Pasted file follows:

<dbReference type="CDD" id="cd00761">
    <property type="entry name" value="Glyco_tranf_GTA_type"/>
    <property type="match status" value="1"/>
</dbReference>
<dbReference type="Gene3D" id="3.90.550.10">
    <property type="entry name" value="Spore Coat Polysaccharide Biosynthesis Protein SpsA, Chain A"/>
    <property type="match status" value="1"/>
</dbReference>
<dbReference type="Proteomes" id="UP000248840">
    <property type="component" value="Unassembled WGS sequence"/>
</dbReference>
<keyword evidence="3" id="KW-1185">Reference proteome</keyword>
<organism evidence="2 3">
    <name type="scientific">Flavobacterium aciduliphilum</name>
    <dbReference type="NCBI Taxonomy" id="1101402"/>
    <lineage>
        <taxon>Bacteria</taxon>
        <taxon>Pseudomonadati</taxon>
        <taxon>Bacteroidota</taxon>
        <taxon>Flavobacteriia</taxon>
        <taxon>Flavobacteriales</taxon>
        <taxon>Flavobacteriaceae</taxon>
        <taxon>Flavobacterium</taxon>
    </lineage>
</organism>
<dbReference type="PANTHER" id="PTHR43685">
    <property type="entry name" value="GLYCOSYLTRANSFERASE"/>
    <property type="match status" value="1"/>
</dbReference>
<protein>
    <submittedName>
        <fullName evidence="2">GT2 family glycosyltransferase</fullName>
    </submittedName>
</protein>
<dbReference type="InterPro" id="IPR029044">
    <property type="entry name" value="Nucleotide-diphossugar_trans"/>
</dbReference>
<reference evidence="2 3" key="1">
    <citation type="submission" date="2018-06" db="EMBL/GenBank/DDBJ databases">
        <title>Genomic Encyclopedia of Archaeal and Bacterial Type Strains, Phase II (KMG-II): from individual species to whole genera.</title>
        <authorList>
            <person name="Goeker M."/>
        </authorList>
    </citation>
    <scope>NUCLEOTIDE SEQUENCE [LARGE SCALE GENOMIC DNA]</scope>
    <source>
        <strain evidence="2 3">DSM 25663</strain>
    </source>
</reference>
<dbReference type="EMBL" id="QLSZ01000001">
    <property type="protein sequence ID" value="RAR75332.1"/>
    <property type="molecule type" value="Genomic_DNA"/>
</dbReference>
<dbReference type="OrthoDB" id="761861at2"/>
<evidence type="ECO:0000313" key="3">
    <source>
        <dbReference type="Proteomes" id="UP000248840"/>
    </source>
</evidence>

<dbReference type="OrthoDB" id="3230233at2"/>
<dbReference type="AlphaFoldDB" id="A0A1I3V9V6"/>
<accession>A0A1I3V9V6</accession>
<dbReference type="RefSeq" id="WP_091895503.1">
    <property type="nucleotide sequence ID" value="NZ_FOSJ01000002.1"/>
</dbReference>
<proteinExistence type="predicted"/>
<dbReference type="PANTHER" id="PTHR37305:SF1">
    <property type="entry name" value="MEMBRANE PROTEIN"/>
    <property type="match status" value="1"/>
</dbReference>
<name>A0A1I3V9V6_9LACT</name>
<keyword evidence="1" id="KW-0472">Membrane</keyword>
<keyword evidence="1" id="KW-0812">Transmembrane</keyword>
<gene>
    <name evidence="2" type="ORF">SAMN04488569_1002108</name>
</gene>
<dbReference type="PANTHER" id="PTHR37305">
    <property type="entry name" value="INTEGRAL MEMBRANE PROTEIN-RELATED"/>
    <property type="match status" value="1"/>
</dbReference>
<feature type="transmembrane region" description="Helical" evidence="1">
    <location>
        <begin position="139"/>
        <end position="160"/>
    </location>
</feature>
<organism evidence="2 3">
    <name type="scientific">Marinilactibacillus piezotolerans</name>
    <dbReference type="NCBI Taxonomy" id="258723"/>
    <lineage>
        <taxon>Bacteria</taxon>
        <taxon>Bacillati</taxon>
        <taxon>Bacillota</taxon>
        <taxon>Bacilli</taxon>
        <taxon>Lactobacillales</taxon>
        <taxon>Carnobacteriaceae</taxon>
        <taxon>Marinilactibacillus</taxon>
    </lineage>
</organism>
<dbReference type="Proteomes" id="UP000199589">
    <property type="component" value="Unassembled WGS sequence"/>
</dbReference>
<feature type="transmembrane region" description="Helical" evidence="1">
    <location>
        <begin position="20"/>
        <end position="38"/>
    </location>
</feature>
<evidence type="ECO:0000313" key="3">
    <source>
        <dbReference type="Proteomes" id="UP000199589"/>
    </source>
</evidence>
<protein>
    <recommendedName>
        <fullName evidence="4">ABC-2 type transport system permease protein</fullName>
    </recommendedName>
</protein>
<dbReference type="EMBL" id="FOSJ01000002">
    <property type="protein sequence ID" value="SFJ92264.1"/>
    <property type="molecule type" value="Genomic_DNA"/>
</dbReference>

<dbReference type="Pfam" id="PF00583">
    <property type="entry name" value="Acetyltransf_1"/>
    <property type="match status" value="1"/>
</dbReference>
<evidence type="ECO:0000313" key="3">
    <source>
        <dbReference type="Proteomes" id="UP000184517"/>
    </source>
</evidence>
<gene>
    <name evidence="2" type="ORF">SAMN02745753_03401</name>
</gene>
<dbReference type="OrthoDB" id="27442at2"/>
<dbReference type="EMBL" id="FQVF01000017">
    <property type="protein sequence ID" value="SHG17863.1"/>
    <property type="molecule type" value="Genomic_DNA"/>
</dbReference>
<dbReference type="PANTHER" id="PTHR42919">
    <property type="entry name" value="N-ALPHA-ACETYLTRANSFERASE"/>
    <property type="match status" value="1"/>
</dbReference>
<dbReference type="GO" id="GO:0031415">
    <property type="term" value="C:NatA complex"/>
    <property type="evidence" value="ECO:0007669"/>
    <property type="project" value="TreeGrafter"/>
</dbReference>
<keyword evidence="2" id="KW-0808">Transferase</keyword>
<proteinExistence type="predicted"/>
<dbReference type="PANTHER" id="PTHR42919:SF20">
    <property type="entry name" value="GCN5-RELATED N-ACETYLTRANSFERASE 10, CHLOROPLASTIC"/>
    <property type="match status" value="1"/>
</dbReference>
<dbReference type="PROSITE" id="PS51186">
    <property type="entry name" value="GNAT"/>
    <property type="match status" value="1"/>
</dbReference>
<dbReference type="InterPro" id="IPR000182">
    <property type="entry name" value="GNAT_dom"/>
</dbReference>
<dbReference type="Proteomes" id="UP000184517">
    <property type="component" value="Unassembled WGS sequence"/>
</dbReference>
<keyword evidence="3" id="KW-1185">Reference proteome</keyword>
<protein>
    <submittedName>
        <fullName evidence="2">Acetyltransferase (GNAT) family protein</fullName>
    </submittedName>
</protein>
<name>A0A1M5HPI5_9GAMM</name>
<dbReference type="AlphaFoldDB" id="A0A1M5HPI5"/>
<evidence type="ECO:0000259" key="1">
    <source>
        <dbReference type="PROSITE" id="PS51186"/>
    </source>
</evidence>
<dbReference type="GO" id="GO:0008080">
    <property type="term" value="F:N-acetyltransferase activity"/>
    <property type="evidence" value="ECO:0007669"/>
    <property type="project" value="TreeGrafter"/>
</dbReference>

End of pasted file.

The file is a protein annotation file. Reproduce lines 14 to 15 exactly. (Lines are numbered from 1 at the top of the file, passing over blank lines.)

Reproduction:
    <name type="scientific">Flavobacterium aciduliphilum</name>
    <dbReference type="NCBI Taxonomy" id="1101402"/>